Filed under: Arts, books, creativity, movies | Tags: filth, irvine welsh, james mcavoy
When did you last see a film poster that had an “idea” in it.
James McAvoy going to extremes in Irvine Welsh’s Filth.
I love the career ladder made up of Cocaine.
Filed under: Arts, creativity, music | Tags: daft punk, disco, get lucky, nile rodgers
And with Nile Rodgers on guitar too.
Brilliant. This summer’s smash. And I’m seeing Nile Rodgers at Glastonbury too…
Me and my kids have tickets and it was worth the speculation.
The Rolling Stones headline on Saturday night. That will be a once in a lifetime experience.
But there’s much more than that. Portishead, Nick Cave and the Bad Seeds, Elvis Costello, The Vaccines, Chase and Status, The XX, Tame Impala, The Foals, Chic, Tom Tom Club, I am Kloot, The Hives, The Orb, Jessie Ware, Crystal Castles, Martin Stevenson and the Daintees, Alt-J, PIL, Frightened Rabbit, Django Django, The Proclaimers, Martha Wainwright. I wanna see them all.
Filed under: Arts, creativity | Tags: architecture, art deco, Arts, best cinema in scotland?, boness, cinema, entertainment, scottish classic cinemas, the Hippodrome bo'ness
Tonight I finally got along to see a movie at The Hippodrome in Bo’ness. If you live anywhere within 20 miles of this magnificent establishment I urge you to make it your first choice cinema.
It is simply beautiful. All red velvet, art deco signage and great strip lights in the floor, not to mention the star spangled ceiling (an utter delight in itself).
At 102 years old it is the oldest purpose built cinema in the land but has been lovingly refurbished and kitted out with the latest digital technology.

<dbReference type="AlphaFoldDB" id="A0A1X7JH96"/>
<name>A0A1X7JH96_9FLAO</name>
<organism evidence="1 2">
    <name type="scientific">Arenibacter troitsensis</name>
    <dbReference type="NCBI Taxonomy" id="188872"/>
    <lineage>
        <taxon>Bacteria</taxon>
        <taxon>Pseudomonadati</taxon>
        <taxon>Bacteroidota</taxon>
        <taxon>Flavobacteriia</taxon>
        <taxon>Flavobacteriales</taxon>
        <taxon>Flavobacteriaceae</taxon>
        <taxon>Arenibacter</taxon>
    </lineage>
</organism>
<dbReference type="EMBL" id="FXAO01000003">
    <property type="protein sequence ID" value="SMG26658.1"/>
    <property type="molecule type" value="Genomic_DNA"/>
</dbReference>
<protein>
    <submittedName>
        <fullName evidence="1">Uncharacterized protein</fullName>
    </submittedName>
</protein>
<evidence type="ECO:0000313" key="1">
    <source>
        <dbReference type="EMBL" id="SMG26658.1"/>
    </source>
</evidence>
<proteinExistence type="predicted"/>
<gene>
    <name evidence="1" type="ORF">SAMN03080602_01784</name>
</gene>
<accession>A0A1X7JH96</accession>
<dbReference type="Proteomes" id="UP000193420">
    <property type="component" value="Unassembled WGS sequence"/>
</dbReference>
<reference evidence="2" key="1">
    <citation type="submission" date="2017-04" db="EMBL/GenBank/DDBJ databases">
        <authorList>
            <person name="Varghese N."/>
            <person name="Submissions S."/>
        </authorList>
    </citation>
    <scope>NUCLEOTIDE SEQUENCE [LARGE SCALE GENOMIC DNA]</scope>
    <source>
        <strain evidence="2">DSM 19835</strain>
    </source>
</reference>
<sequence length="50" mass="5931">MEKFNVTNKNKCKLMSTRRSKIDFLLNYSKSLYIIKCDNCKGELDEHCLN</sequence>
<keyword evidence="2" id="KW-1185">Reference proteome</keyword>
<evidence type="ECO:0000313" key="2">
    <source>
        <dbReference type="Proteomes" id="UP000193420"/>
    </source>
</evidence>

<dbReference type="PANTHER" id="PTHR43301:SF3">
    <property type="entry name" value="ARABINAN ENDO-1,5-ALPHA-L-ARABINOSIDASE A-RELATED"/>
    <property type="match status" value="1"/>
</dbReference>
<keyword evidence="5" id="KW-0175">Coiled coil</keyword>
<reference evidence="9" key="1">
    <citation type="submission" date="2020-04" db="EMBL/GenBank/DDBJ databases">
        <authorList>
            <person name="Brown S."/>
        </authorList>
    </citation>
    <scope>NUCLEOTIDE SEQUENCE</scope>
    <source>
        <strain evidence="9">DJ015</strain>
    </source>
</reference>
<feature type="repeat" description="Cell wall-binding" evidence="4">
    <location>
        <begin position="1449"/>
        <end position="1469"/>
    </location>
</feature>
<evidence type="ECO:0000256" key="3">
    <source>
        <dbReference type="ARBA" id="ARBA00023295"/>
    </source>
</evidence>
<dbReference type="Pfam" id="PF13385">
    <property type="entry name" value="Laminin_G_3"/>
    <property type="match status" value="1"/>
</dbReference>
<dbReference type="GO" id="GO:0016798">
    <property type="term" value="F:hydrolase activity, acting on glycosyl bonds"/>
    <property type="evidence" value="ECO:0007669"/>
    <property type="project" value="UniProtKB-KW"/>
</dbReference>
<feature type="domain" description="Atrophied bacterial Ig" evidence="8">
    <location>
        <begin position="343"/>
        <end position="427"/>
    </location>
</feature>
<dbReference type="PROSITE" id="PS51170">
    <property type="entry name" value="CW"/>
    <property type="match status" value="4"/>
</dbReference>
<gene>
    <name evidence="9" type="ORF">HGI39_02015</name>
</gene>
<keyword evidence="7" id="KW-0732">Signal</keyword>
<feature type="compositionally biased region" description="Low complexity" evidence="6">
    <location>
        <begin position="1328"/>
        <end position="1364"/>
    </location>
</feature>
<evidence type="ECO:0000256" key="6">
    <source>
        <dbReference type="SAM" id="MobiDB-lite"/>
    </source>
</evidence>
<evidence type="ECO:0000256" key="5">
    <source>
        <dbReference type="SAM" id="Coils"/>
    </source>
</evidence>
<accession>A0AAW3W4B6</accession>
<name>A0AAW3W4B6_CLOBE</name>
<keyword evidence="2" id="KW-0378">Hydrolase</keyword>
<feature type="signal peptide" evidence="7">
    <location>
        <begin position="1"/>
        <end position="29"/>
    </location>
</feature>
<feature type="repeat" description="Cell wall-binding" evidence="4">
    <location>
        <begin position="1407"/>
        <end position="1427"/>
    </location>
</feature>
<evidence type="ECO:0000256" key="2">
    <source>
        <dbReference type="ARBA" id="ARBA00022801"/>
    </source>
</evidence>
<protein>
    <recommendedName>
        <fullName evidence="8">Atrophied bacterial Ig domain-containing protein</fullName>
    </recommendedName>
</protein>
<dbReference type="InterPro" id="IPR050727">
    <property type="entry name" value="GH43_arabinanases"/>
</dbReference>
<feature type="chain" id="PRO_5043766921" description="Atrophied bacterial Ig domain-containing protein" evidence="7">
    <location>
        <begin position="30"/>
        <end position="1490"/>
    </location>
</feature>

The seats are comfortable.
It has, wait for it…a Balcony!
The ticket price is affordable (only £5.85). And they do Orange Wednesdays.
The drinks and ice creams are remarkably cheap. Wine and coffee for about a fiver.
The staff are charming.
There’s free parking
But the best thing is, it’s like you’ve gone back in time to how cinema ought to be.
The find of the year by far, so far.
Filed under: Arts, creativity, humour, liberal, life | Tags: Ben Lewin, catholic guilt, dignity, disability, disability in the movies, disabled sex, Helen Hunt, iron lung, John Hawkes, oscars, polio, quadriplegic, religion, religious barriers, sex before marraige, The Sessions, William H macy
This is a remarkable hidden gem of a movie directed with grace and understatement by Ben Lewin, a 67 year old director whose career has little in the way of highlights or recognition. Until now that is.
His main protagonists, John Hawkes who was Oscar nominated for Winter’s Bone, Helen Hunt (who won one for As Good as it Gets) and William H Macy (Fargo nomination) tell a story as touching as any you will ever see that tries to make sense of whether sex out of wedlock as a (disabled) Catholic can be tolerated by those of great faith.
The good news? It can.
What makes this trio of understated performances so remarkable is that they are all so extreme, yet constrained.
Firstly, John Hawkes (Mark) plays a 38 year old quadriplegic (a consequence of childhood polio), with a fine sense of humour, who lives 21 hours a day in an iron lung and desires nothing more than to have full penetrative sex and yet does not turn the role into a freakshow.
Secondly, Helen Hunt spends much of the movie completely naked (as brave as it gets at 49) teaching Mark how to suck her nipples effectively, perform passable cunnilingus and generally satisfy her and himself – she’s a sex therapist.
And thirdly, William H Macy plays a cool dude Catholic priest that assumes the role of God, granting Mark the dispensation to get his rocks off free from the guilt of mortal sin.
What’s more, the supporting cast all put in excellent and mostly touching shifts that add to the overall quality of the movie.